NSBA, Members of Congress Urge Tax Reform

April 18, 2012

NSBA President Todd McCracken yesterday joined a coalition of tax reform advocates from both the House and Senate calling for broad tax reform in-line with the Fair Tax Act of 2011 (H.R. 25.) According to NSBA’s 2012 Small Business Taxation Survey, more small businesses cite administrative burdens (56 percent) as their chief concern with federal taxes than do financial burden (44 percent.)

“Despite a number well-intended, targeted tax proposals aimed at helping America’s small businesses, addressing the ever-growing complexity with federal taxes must be a top priority,” stated McCracken.

NSBA was the first national small-business group to endorse the Fair Tax more than a decade ago, and continues to urge lawmakers to embrace its far more equitable, common-sense way of collecting taxes. The Fair Tax would replace the current system with a national 23 percent sales tax, and, according to NSBA’s survey, is supported by the majority of small businesses.

Underscoring the need for reform, NSBA’s survey also shows that 85 percent of small businesses must pay an external accountant or tax practitioner to handle their taxes. Furthermore, the number of small-business owners who report spending more than two weeks dealing with federal taxes jumped from 57 percent to 64 percent in the last year.

“Beyond the crippling effect the tax code is having on small business, there are huge implications for growth in the U.S. economy,” McCracken went on to say. “Among our chief concerns as a nation these days are job creation and deficit reduction, neither can be achieved in a vacuum, nor can they be optimized without some kind of meaningful tax reform.”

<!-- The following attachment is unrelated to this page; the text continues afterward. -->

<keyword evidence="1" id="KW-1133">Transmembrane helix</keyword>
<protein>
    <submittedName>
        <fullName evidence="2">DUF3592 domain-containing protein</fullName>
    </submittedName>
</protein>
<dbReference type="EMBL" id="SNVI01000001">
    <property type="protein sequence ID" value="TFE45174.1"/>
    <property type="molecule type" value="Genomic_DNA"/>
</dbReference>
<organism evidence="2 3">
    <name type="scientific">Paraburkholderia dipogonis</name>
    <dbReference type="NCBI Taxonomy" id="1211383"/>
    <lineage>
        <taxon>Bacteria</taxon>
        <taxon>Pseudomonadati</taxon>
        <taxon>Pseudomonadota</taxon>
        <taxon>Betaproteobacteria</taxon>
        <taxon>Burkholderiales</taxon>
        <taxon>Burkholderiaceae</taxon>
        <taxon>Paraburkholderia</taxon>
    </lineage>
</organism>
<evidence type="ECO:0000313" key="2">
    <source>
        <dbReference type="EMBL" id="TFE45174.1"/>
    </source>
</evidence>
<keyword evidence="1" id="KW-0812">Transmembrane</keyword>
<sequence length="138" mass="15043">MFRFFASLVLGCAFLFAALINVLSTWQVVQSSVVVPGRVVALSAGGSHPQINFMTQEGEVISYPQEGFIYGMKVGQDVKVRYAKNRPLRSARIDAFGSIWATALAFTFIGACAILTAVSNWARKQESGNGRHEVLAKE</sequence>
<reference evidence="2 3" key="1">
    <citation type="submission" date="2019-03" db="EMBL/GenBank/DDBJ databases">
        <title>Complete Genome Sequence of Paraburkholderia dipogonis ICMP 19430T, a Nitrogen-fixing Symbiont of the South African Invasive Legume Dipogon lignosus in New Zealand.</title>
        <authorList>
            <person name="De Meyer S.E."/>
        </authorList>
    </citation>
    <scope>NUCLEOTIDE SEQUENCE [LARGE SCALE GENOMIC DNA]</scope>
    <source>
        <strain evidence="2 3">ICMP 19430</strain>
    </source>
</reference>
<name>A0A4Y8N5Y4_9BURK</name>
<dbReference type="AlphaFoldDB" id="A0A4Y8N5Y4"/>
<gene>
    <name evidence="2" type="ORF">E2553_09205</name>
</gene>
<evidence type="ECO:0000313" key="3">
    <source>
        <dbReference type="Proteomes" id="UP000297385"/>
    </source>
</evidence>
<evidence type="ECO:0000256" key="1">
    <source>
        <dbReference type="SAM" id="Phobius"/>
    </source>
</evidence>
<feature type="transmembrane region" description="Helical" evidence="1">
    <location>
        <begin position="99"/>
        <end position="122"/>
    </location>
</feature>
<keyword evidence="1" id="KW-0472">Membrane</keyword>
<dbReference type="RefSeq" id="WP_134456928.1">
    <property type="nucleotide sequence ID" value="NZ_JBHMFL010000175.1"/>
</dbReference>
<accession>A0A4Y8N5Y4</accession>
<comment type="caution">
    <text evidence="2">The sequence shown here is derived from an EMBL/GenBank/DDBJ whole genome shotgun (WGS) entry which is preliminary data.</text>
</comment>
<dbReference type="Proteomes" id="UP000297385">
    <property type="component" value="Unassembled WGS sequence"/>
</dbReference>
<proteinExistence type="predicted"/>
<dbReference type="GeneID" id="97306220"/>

The fact that 79 percent of respondents to the NSBA survey say that federal taxes have a moderate to significant impact on their day-do-day operations ought to be a wake-up call to the pervasiveness of the tax burden. The small-business owners who spend three weeks per year on federal taxes (28 percent) or who spend in excess of $10,000 annually (35 percent) just on the administration of federal taxes aren’t spending that time and money on creating new jobs, innovating new technologies or increasing productivity.

NSBA strongly urges Congress to begin a serious and meaningful discussion on tax reform.

Please click here for more on NSBA’s tax reform policy.

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